Oregon Smoke Information

Map Notes:


The map above is not able to show all state air quality monitors. To see the whole set, go to the left column, under Hot Links
and click on DEQ Air Quality map which will bring up a map with many additional state monitors. Round icons represent permanent state air quality monitors, triangular icons represent temporary smoke monitors (when deployed).


Thursday, August 17, 2017

Jackson Co News Release: Watch for Rising and Falling Smoke Levels

Medford, OR – Jackson County health officials and DEQ want to remind Jackson County residents to watch for smoke levels that are unhealthy for sensitive groups. It is important for people to be observant of the air quality during the wildfire season, smoke levels can rise and fall rapidly depending on weather factors including wind direction.

 
During a wildfire smoke event, Jackson County health officials and DEQ advise residents to take the following precautions:

·         Be aware of smoke concentrations in your area and avoid the places with highest concentrations.
·         Avoid smoke either by leaving the area or protecting yourself by staying indoors, and by closing windows and doors
·         Avoid strenuous outdoor activity in smoky conditions.
·         People exposed to smoky conditions and who suffer from asthma or other respiratory problems should follow their breathing management plans or contact their healthcare providers.

Check DEQ’s Air Quality Index to see real-time air monitoring data from monitors placed around Oregon http://www.oregon.gov/deq/aq/Pages/Air-Quality-Monitoring.aspx. Keep in mind that monitoring locations are limited, pollution levels may be higher in some areas, and wildfire smoke levels can rise and fall rapidly.

Conduct a visual assessment: People can conduct a visual assessment of nearby smoke to quickly get a sense of air quality levels by using the 5-3-1 index.  Residents will want to determine the limit of their visual range by looking for distant targets or familiar land marks, such as mountains, buildings, and hills at a known distance.  The visual range is that point at which these targets are no longer visible.  Once a distance has been determined, follow the guidance below:

If under 5 miles: The air quality is unhealthy for young children, adults over age 65, pregnant women, and people with heart and/or lung disease, asthma or other respiratory illness. These people should minimize outdoor activity.

If under 3 miles: The air quality is unhealthy for everyone. Young children, adults over age 65, pregnant women, and people with heart and/or lung disease, asthma or other respiratory illness should avoid all outdoor activities.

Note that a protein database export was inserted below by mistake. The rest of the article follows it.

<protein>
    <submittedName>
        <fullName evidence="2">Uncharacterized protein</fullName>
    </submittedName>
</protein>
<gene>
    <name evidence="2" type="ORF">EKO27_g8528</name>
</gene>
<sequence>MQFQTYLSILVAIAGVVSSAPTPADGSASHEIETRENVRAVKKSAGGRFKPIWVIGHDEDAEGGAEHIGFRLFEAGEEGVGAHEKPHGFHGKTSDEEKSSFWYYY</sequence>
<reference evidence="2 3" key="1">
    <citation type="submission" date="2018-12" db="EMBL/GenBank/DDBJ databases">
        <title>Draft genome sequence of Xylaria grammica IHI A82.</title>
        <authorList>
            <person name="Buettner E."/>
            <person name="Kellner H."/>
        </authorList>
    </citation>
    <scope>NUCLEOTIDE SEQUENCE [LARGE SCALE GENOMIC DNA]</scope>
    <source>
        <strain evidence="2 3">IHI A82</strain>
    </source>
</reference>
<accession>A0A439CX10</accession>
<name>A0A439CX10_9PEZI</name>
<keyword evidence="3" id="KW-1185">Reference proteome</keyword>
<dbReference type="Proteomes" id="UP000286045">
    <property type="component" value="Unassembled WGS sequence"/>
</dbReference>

If under 1 mile: The air quality is very unhealthy, and in some cases may be hazardous. Everyone should avoid all outdoor activities.

If visibility is well over five miles, the air quality is generally good. No matter how far you can see, if someone feels that they are having health effects from the wildfire smoke exposure, they should take extra care to stay inside or get to an area with better air quality.  They should also see their doctor or health professional as needed.

·         For more information on using the visibility index during wildfires http://www.oregon.gov/deq/aq/Pages/Wildfires-Visibility.aspx
·         For information on smoke and wildfires in Oregon, visit http://oregonsmoke.blogspot.com/  For information on smoke and wildfires in California, visit  http://californiasmokeinfo.blogspot.com/
·         For more information about wildfires and health threats from wildfire smoke, go to  http://public.health.oregon.gov/Preparedness/Prepare/Pages/PrepareForWildfire.aspx

FOR IMMEDIATE RELEASE
CONTACTS:
Tanya Phillips, Jackson County Public Health, 541-770-7708
Katherine Benenati, DEQ, 541-600-6119
Date of Release: August 17, 2017/ noon

News Release: Curry County Health Officials urge residents to take precautions due to wildfire smoke

Curry Community Health, Oregon Health Authority and the Oregon Department of Environmental Quality are offering Oregonians ways to identify poor air quality conditions and tips to stay healthy and safe during fire season. Wildfires across the area can create hazardous and smoky conditions.

People with chronic lung or heart conditions, the elderly and children have higher risk of health problems from the fine particles in wildfire smoke. People who suffer from asthma or other respiratory conditions should follow their breathing management plans, keep medications on hand, and contact their health care provider if necessary.

Curry Community Health urges residents to take the following precautions to avoid breathing problems or other symptoms from smoke:
  • Be aware of smoke concentrations in your area and avoid the places with highest concentrations.
  • Residents can check the current local air quality conditions on Oregon Smoke blog <http://oregonsmoke.blogspot.com/. Avoid outdoor activities when air quality is unhealthy and hazardous.
  • To avoid smoke either leave the area or protect yourself by staying indoors, closing as many windows and doors as possible without letting your home overheat, and using a filter in your heating or cooling system that removes very fine particulate matter.
  • Avoid strenuous outdoor activity in smoky conditions. Young children and persons with heart or lung problems are especially vulnerable.